But, for a few weeks in October, Google has been causing nightmares for tens of thousands of businesses around the world. it seemed that all it took to get suspended was simply looking at your GBP the wrong way, and the current response time for GBP support to reinstate suspended profiles was 1 month or longer. So what’s been going on?
It seems Google released sloppy code that contained a bug, which caused Google Business Profile suspensions to skyrocket.
Ben Fisher, Google Diamond Product Expert, and owner of Steady Demand, explained that there were a number of causes for suspension at the time:
“Causes for suspension right now:
Hitting the verify button (instant suspension)
Adding website parameters (33% suspended)
Editing a description
Editing address (This is normal, kinda)
Marking yourself ‘temporarily closed’
Breathing too hard on a GBP (OK kidding!)
“Normally when editing GBP, you will either have to wait for a review, it will be accepted, it will cause a re-verification or it will suspend the profile. As of a few weeks ago, the number of false positives has grown exponentially.”
What did the local SEO community experience?
Harmony Huskinson, Local SEO Specialist at Portent said:
“I was on a screenshare with my client when their listing got suspended at the end of September, an agency’s worst nightmare. I was showing them how they can update their profile to a primary category that is more accurate and this triggered a suspension. I have another client who’s needed me to add UTM parameters to their URLs for weeks, but that project is on hold until Google fixes this bug.
“At this point, we’ve been waiting for reinstatement for three and a half weeks, so we’re only halfway through the backlog, probably. I’ve read that folks are waiting up to six weeks to hear back from Google. The location that was suspended has lost quite a lot of business for this, they were ranking fairly well in their local community and all that progress is negated by this unprecedented suspension. As a marketer whose first priority is helping local businesses see results, I’m feeling pretty stuck.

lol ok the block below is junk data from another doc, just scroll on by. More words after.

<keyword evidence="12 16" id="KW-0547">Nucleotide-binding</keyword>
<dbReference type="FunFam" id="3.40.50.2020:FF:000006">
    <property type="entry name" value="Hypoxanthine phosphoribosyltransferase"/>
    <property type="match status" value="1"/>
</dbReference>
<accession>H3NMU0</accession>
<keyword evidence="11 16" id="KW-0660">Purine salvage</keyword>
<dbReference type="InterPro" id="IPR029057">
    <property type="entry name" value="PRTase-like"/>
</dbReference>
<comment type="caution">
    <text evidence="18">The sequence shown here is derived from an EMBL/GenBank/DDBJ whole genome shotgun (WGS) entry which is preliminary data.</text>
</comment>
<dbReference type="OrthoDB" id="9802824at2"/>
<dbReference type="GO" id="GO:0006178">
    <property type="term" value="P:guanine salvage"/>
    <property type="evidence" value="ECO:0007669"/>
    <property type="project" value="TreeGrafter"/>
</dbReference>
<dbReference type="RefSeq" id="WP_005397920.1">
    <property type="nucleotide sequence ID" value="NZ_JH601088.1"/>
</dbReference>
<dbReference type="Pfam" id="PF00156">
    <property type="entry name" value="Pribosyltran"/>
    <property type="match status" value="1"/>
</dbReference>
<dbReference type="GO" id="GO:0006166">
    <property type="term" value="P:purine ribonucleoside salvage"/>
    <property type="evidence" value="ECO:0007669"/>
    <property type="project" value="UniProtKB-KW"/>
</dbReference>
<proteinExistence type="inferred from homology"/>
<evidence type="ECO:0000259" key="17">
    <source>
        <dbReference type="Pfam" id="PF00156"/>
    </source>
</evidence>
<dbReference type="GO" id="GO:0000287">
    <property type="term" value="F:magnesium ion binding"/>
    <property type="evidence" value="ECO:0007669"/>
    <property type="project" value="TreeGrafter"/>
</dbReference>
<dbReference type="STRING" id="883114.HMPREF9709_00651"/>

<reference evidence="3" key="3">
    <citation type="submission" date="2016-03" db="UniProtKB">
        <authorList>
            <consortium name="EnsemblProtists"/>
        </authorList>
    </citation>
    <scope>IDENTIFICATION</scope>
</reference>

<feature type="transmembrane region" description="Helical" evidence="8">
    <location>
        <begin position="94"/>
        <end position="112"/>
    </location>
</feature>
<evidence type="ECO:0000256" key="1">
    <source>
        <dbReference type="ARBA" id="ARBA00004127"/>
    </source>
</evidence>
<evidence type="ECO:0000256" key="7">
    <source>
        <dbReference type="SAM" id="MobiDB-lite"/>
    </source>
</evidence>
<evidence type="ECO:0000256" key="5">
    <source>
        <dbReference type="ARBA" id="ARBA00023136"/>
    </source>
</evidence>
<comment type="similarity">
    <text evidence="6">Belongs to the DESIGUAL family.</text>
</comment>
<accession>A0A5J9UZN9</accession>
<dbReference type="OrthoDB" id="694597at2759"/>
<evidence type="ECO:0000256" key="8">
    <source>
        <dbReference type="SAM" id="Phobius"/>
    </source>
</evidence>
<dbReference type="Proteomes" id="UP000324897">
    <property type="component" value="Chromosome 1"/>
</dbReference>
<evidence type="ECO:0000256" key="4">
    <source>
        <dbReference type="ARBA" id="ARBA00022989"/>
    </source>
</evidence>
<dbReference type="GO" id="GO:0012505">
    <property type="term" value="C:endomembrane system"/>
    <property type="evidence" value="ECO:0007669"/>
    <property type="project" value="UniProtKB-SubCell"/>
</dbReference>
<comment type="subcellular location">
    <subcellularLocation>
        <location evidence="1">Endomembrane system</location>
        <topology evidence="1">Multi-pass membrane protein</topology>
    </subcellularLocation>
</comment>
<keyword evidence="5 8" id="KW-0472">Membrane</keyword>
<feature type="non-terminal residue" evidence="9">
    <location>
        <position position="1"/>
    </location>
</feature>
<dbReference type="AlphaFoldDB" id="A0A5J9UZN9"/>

“They’ve lost quite a bit of business to this, from what I hear.”
Ashley Romer of PaperStreet, who works with a number of clients in the law industry, was equally as frustrated by what has happened:
“So right now I am dealing with one client who has multiple locations. She went to add a new location and it was immediately suspended right away. I have submitted a reinstatement and keep following up. I believe we are on the 4th week without a resolution.
“Most law firms, especially smaller ones, rely on their Google listing for business. So waiting weeks to get it back online can really cause a strain.”
Bug Fixed, but Reinstatement Times Still Affected
As of the afternoon of Friday, October 21, 2022, the suspension bug has been fixed.
“Google has just confirmed that the bug causing small edits to trigger suspensions should be resolved now.”
But the reinstatements are still taking a long, long time. So we’ve been talking to the experts about the problem to see what you need to know, and what you can do.
Tim Capper, Google Platinum Product Expert, and owner of Online Ownership, says:
“You need to identify the reason for suspension, fix the issue and submit a reinstatement request. A long delay in hearing back from your reinstatement request is not the bug. The current response time to a reinstatement request is around 25-30 business days.”
Tim explained that the bug kicked in when you got a response to your reinstatement request.
A normal response is:
We require additional information about the business.
I’m happy to confirm that we are able to reinstate the business profile and no further action is required.
A nonstandard (bug) response is:
This case is being sent to a specialist.
Your profile is live and verified (but it won’t be when you check)
While the bug was active, when you replied to either of the above responses, you got the exact same response a few days later. So perhaps this may be described as more of a reinstatement loop. If this ever happens, your profile’s reinstatement has landed in the bug cycle!